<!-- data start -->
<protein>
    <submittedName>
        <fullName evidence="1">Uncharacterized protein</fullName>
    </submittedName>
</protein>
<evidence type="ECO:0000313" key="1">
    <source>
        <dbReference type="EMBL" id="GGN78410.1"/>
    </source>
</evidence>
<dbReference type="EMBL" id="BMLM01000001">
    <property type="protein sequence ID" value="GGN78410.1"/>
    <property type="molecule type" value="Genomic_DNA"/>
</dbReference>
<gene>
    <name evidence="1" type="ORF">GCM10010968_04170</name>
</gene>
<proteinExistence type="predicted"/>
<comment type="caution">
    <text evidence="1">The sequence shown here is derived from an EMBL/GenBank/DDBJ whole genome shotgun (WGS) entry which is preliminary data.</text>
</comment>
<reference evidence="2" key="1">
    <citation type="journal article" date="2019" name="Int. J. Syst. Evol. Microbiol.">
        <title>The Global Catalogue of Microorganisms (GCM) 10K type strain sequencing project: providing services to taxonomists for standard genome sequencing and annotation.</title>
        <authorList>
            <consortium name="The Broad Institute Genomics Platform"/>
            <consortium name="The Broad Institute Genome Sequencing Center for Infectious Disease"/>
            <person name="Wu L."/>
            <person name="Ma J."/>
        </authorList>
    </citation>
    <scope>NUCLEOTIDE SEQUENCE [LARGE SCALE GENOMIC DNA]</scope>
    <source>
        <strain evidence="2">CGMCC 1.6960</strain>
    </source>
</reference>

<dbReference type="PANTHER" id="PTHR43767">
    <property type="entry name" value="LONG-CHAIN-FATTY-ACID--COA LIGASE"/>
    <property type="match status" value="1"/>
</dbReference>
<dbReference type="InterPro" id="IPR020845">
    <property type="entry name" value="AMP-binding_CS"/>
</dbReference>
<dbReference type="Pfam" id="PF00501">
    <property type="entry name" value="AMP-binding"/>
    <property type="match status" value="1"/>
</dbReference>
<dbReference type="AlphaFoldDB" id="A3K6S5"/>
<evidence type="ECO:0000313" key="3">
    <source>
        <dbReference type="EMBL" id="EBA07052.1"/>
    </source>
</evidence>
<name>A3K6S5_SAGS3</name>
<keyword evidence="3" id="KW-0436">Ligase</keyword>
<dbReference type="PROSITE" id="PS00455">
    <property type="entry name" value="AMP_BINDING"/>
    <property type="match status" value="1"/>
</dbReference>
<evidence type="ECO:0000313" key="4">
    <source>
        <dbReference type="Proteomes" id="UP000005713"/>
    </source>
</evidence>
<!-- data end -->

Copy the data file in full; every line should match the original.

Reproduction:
<protein>
    <submittedName>
        <fullName evidence="1">Uncharacterized protein</fullName>
    </submittedName>
</protein>
<evidence type="ECO:0000313" key="1">
    <source>
        <dbReference type="EMBL" id="GGN78410.1"/>
    </source>
</evidence>
<dbReference type="EMBL" id="BMLM01000001">
    <property type="protein sequence ID" value="GGN78410.1"/>
    <property type="molecule type" value="Genomic_DNA"/>
</dbReference>
<gene>
    <name evidence="1" type="ORF">GCM10010968_04170</name>
</gene>
<proteinExistence type="predicted"/>
<comment type="caution">
    <text evidence="1">The sequence shown here is derived from an EMBL/GenBank/DDBJ whole genome shotgun (WGS) entry which is preliminary data.</text>
</comment>
<reference evidence="2" key="1">
    <citation type="journal article" date="2019" name="Int. J. Syst. Evol. Microbiol.">
        <title>The Global Catalogue of Microorganisms (GCM) 10K type strain sequencing project: providing services to taxonomists for standard genome sequencing and annotation.</title>
        <authorList>
            <consortium name="The Broad Institute Genomics Platform"/>
            <consortium name="The Broad Institute Genome Sequencing Center for Infectious Disease"/>
            <person name="Wu L."/>
            <person name="Ma J."/>
        </authorList>
    </citation>
    <scope>NUCLEOTIDE SEQUENCE [LARGE SCALE GENOMIC DNA]</scope>
    <source>
        <strain evidence="2">CGMCC 1.6960</strain>
    </source>
</reference>

<dbReference type="PANTHER" id="PTHR43767">
    <property type="entry name" value="LONG-CHAIN-FATTY-ACID--COA LIGASE"/>
    <property type="match status" value="1"/>
</dbReference>
<dbReference type="InterPro" id="IPR020845">
    <property type="entry name" value="AMP-binding_CS"/>
</dbReference>
<dbReference type="Pfam" id="PF00501">
    <property type="entry name" value="AMP-binding"/>
    <property type="match status" value="1"/>
</dbReference>
<dbReference type="AlphaFoldDB" id="A3K6S5"/>
<evidence type="ECO:0000313" key="3">
    <source>
        <dbReference type="EMBL" id="EBA07052.1"/>
    </source>
</evidence>
<name>A3K6S5_SAGS3</name>
<keyword evidence="3" id="KW-0436">Ligase</keyword>
<dbReference type="PROSITE" id="PS00455">
    <property type="entry name" value="AMP_BINDING"/>
    <property type="match status" value="1"/>
</dbReference>
<evidence type="ECO:0000313" key="4">
    <source>
        <dbReference type="Proteomes" id="UP000005713"/>
    </source>
</evidence>